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Investigating the heat-inertia ratio

How to excuse the almost shameful lethargy that comes over us on summer days, writes Ami Dalal.

india Updated: Mar 31, 2006 14:33 IST
Ami Dalal (
Ami Dalal (

My heater has been unceremoniously chucked into a dusty corner of the closet when only a month ago I was yelping in alarm, clutching its grilled sides, when it stopped purring on a dreadfully cold winter night.

The temperature is quickly rising in Delhi and so, proportionally, is my inertia. When I woke up last Saturday, I mentally listed several ways cool to down and shake off my heat-kissed lethargy -- ranging from Mom's recipe for cold salty lassi towearing filter-thin cotton kurtis to spritzing my face with bottled water everytwo hours. When afternoon swung around, I found myself still sprawled, panting, on the bed watching the fan spin slowly over my head.

Summer heat announces breeding season for germs and, deprived of my freedom to eat in roadside stalls because of my recent bout with amoebas, all I can do is stare longingly at the fresh fruit juice vendors lining my street and clutch a bottle of too-sweet soda in my sweaty fist. When I first arrived in Delhi, I would wake up with the sun and, within twenty minutes, be on my way to Humayun's Tomb, the Jama Masjid, or the Qutub Minar. Now if I walk to the local market and buy a slice of chocolate cake, I'm pretty pleased with myself. Am I getting lazy or can I really blame the heat?

The human body rids itself of excess heat by circulating blood closer to the surface of the skin so that excess internal heat can be lost to the cooler environment. When exposed to heat for a prolonged amount of time, the upper layers of the skin fill with more and more with blood. With so much blood going to an external surface of the body, relatively less goes to active muscles, the brain, and other internal organs.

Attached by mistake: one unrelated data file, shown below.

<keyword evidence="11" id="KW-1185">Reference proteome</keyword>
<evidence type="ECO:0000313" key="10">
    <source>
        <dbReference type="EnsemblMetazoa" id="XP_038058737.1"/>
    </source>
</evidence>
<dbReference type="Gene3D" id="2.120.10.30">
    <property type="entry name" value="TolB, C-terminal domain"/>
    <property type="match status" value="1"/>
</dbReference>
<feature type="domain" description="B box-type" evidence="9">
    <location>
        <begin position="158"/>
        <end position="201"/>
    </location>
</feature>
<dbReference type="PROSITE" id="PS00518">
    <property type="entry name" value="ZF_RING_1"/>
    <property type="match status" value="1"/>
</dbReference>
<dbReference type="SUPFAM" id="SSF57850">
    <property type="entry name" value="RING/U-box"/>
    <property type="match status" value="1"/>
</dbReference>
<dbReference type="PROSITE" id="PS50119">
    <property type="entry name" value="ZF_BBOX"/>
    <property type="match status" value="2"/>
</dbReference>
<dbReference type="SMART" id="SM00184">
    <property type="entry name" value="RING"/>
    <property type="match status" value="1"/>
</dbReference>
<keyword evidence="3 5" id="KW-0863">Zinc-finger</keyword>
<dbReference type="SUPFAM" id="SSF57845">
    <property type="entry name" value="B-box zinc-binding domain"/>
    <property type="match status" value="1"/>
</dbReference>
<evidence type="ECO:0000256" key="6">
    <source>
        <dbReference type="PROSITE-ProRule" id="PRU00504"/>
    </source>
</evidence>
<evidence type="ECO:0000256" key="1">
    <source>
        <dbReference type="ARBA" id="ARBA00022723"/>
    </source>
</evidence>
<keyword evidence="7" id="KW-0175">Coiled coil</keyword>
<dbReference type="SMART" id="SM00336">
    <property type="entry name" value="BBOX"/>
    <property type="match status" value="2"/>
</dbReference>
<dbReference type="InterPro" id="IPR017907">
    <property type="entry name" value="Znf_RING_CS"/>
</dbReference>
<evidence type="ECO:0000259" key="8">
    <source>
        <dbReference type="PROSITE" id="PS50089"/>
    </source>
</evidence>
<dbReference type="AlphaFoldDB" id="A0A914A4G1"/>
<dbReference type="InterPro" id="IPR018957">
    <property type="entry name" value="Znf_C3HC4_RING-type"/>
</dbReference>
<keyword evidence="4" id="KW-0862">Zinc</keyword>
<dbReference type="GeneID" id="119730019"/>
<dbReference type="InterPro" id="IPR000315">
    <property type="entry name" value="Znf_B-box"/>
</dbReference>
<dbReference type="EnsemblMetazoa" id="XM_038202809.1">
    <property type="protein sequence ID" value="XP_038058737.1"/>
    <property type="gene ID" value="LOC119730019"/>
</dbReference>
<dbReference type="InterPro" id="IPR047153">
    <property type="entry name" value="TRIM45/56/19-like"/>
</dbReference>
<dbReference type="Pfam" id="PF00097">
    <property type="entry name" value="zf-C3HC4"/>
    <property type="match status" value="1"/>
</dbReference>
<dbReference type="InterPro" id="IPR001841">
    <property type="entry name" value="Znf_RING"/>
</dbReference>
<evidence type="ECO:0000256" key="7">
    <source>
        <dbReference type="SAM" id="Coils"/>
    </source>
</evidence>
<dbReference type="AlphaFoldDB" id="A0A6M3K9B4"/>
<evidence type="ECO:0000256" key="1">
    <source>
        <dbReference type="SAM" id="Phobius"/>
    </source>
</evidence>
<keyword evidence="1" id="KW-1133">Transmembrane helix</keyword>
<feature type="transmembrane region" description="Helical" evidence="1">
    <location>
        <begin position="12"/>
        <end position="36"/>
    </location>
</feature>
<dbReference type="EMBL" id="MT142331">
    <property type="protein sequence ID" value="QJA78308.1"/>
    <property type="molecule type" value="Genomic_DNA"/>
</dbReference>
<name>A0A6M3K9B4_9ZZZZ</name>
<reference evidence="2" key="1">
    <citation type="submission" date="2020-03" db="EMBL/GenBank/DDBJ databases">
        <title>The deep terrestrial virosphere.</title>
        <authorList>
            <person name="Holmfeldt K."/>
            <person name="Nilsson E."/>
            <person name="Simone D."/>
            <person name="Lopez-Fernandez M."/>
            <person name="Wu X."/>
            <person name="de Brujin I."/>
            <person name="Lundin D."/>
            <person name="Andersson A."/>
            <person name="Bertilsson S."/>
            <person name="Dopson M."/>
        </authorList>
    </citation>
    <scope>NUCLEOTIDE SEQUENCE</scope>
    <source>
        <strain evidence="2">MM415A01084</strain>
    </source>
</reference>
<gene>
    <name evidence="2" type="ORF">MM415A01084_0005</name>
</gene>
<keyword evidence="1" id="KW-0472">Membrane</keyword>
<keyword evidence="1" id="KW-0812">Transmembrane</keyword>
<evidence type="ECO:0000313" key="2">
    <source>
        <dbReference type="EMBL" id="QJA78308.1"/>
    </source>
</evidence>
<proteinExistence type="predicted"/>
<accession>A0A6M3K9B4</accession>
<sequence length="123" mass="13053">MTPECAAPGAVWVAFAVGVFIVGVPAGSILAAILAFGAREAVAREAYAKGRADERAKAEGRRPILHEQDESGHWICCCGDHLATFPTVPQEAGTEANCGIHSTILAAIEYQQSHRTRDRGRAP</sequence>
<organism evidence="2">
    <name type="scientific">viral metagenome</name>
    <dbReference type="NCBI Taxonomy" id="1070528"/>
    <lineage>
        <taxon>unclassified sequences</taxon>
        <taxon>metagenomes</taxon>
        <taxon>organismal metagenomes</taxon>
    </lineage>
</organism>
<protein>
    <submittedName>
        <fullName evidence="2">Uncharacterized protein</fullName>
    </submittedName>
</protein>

Strength declines and fatigue occurs sooner than it would otherwise. Alertness and mental capacity may also be affected.

The range of health problems from overheating begins with the near-fatal heat stroke to the more temporary but still irritating heat rashes and heat cramps. Some people - like myself -- also suffer from transient heat fatigue, which is a temporary state of discomfort and mental strain from prolonged heat exposure. It takes 5 to 7 days to adjust to heat stress; but since the heat will keep rising, will my body always take one week to adjust to every upward swing in the temperature?

According to a study on worker productivity, there is a 15% loss in output and a 40% loss in accuracy when the temperature increases from 24 to 29C. In a laboratory experiment by the Banaras Hindu University with Drosophila flies -- the species popularized in genetics research -- it was found that females reared to adulthood in 18C showed a higher body weight and productivity when compared to those raised at 25C.

However, according to another popular ergonomics study by Cornell University, warm workers work better. In a month-long study, when temperatures were raised from 20 to 25C, typing errors fell by 44% and typing output rose by 150%. Clearly, colder temperatures negatively impact a person's productivity and concentration but, after a certain point, it probably gets too hot to concentrate on much at all.

Whatever it is, without air-conditioning, I doubt that I will ever shake thisunrelenting summer slumber. Maybe it's because I'm not used to Delhi summers like the locals are, maybe it's because I complain too much and don't tryall thathard to battle the heat, but I must say that that even the flies are moving rather sluggishly. They don't bother moving away from my swatting hand and, if theyfinally doget frightened, they launch off the wall like drunken sailors, wobble fatly on the hot unmoving air, and promptly fall down onto the nearest horizontal surface.

I'm embarrassed to admit that, well, they look a little like I did last Saturday.

First Published: Mar 31, 2006 14:31 IST